Brazil Analysts Forecast Slower Inflation and Deeper Recessionby
Brazil analysts trimmed their 2016 inflation forecast after price increases slowed more than all analysts expected in March and the economy showed signs of a deeper contraction.
Economists lowered their 2016 inflation forecast to 7.31 percent, from 7.43 percent previously, according to the weekly Focus survey conducted March 24. They also pared their 2016 economic outlook to a recession of 3.66 percent, and lowered their 2017 growth forecast to 0.35 percent from 0.44 percent the prior week.
Brazil’s inflation in the 12 months through mid-March fell more than all economists forecast, making its return to single digits for the first time since October. The currency this month also gained most among 16 major currencies as the market gauged a greater probability President Dilma Rousseff will be impeached. While markets responded positively to the political strife engulfing the capital, it is weighing on the outlook for economic rebound.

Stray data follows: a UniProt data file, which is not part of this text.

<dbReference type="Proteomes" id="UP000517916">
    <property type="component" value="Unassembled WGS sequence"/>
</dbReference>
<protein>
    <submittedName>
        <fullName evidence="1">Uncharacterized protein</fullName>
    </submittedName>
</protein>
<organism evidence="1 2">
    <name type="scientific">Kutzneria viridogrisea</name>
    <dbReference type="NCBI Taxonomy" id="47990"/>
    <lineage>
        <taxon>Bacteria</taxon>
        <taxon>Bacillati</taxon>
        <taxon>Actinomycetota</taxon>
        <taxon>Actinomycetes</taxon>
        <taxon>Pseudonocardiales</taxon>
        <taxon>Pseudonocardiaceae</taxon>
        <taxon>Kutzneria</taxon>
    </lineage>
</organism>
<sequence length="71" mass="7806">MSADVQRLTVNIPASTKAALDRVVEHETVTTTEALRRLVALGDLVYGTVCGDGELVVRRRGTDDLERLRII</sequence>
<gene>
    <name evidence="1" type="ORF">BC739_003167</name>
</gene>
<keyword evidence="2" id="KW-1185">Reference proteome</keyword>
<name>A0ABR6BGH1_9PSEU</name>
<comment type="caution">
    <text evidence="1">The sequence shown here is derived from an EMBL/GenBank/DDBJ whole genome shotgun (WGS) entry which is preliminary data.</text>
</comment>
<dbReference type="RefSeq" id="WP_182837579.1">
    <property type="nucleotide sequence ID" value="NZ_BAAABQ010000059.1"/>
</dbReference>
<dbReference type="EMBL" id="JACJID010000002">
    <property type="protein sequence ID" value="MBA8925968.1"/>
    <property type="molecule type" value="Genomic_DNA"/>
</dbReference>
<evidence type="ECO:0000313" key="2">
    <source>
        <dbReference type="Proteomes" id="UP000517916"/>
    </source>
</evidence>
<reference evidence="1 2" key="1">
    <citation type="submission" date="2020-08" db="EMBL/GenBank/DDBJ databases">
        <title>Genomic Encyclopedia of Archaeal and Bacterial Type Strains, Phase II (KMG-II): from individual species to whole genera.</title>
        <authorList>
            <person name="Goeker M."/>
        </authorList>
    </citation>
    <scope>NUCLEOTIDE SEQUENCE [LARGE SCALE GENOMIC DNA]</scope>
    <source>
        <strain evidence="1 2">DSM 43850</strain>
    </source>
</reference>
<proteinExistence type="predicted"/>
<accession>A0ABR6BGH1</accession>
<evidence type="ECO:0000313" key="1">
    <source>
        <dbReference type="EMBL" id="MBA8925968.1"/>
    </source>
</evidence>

Inflation remains more than double the government’s target, which is eating into purchasing power of consumers and depressing the outlook for economic turnaround. The economy also shed more than double the amount of jobs analysts forecast in February, bringing the total net job losses in the 12 months through February to a record 1.75 million.
With the economy on track to contract again this year, that will make 2015 and 2016 the first time in more than a century that the economy shrank more than 3 percent for two straight years, according to government economic research institute IPEA.
The real has gained 9 percent this month after the lower house installed an impeachment commission to analyze the case against Rousseff. Economists surveyed by the central bank expect it to close 2016 at 4.15 per U.S. dollar, from 4.2 per dollar the previous week.
With economic activity in sharp retreat, the central bank will refrain from raising its benchmark interest rate to combat above-target inflation, according to economists who foresee it staying at 14.25 percent this year -- its highest since 2006.